A substantantial battle has been won in the separation of powers challenge against Obama and his Affordable Care Act.
This Thursday, US District Court Judge Rosemary Collyer ruled in favor of House Republicans that had filed a suit against President Obama and his signature healthcare overhaul, claiming that the White House’s new habit of spending money to reimburse insurers without first obtaining an appropriation from Congress is unconstitutional.
The ruling represents a long-sought victory for Republicans in the ongoing battle over Obama’s failed healthcare system. Collyer’s ruling stands a good chance of being overturned, but the 38-page opinion she wrote highlights the repeated complaint that the president has ignored constitutional limits and has overstepped his authority.
“No Money shall be drawn from the Treasury, but in Consequence of Appropriations made by Law,” reads the Constitution.
And yet the Obama Administration has continued to reimburse insurers for providing inexpensive health insurance to low-income families. The amount paid to these companies has reached into the billions.
“Paying out Sec. 1402 reimbursements without an appropriation thus violates the Constitution,” writes Judge Collyer. “Congress authorized reduced cost sharing but did not appropriate monies for it, in the FY 2014 budget or since. Congress is the only source for such an appropriation, and no public money can be spent without one.”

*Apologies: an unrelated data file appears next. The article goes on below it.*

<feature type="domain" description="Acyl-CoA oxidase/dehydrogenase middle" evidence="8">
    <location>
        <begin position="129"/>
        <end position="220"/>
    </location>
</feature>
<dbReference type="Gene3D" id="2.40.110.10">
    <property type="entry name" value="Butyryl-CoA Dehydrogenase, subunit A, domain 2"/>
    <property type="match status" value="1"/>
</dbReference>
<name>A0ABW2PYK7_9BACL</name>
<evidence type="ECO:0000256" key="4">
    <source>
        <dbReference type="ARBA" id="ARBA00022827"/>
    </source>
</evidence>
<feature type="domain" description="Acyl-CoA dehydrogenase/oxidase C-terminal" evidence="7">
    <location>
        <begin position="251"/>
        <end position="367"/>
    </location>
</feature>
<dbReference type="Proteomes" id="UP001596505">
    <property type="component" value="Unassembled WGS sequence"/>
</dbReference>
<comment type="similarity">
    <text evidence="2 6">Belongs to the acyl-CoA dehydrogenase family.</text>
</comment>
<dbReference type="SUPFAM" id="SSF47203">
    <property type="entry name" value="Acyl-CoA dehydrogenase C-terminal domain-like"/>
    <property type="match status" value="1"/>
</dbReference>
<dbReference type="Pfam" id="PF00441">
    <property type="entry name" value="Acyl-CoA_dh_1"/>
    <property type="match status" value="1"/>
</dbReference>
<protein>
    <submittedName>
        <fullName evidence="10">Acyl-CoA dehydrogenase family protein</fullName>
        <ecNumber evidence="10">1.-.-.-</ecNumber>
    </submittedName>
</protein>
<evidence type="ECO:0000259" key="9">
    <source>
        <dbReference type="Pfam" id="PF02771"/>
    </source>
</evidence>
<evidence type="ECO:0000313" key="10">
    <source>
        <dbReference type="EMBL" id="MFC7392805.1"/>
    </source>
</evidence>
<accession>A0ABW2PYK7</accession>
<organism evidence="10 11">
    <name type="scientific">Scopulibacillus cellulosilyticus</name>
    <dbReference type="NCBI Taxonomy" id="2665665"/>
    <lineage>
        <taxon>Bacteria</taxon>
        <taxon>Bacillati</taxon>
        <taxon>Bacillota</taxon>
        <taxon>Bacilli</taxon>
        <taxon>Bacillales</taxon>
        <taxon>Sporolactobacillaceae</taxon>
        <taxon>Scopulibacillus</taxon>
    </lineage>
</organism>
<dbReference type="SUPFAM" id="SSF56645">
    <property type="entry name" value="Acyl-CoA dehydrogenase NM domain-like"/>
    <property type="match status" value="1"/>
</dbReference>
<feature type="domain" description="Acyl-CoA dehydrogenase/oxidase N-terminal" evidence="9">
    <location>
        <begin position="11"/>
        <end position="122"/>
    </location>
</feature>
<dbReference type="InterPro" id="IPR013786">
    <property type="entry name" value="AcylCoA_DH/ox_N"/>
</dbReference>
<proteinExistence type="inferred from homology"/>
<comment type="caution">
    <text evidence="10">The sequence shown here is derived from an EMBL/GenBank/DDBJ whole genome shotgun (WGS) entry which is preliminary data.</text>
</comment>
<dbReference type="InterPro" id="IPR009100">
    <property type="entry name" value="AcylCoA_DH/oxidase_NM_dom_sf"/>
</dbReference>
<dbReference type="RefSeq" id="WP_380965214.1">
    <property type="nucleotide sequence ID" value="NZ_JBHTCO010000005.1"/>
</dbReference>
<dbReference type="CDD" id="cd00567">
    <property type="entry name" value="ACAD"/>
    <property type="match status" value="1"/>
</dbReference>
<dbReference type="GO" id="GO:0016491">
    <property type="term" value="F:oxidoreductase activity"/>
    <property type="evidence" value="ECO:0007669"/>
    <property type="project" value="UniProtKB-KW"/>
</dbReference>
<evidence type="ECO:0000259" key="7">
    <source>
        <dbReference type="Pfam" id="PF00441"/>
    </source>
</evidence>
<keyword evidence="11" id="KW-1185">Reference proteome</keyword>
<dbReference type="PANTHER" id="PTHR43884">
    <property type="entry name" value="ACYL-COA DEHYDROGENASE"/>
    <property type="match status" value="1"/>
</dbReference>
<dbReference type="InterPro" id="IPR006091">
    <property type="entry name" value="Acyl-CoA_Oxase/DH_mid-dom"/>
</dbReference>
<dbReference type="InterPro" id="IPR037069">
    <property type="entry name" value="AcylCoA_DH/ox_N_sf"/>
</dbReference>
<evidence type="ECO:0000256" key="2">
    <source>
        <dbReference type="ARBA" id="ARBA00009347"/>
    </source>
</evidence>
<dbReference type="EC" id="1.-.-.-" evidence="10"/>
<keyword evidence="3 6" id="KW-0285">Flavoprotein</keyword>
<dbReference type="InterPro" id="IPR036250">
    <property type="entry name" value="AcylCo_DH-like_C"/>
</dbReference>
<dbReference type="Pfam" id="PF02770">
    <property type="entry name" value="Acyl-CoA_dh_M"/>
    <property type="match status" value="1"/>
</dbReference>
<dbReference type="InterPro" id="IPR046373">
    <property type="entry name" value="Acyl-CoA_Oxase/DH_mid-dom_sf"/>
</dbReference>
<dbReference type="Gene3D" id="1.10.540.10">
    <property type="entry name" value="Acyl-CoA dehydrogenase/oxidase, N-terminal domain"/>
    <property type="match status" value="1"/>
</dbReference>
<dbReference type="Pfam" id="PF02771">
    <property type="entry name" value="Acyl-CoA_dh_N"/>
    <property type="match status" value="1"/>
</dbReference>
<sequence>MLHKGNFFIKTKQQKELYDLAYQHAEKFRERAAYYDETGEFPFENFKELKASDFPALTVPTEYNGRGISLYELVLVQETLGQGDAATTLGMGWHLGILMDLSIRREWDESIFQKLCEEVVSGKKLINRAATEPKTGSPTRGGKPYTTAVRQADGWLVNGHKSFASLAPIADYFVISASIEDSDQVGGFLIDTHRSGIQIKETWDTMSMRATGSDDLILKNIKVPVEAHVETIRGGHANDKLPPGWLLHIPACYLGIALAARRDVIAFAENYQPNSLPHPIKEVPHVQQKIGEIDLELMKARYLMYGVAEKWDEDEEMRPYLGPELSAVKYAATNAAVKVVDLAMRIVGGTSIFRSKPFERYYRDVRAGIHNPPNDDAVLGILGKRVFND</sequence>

Administration lawyers argue that members of the House have no legal standing to sue the president and that the aforementioned reimbursements were authorized by law. In response, House Republicans argue that Congress never appropriated the money and had in fact denied requests for it.
The Obama Administration does not have the authority to spend money on “cost sharing reduction payments” to health insurers without a prior appropriation from Congress, stated Collyer, ordering that a stop be put to future reimbursements. The administration is expected to appeal the case immediately.
“This is an historic win for the Constitution and the American people,” announced Speaker Paul Ryan. “The court ruled that the administration overreached by spending taxpayer money without approval from the people’s representatives.”
Texas Representative Kevin Brady, Chairman of the House Ways and Means Committee, considers Collyer’s ruling to be a “critical step in protecting Congress’s power of the purse from an administration that has repeatedly ignored a fundamental principle of our Republic: the separation of powers.”
The lawsuit House v. Burwell originated in 2014 when former Speaker John Boehner claimed the executive branch did not have the authority to go behind Congress’s back to appropriate taxpayer money.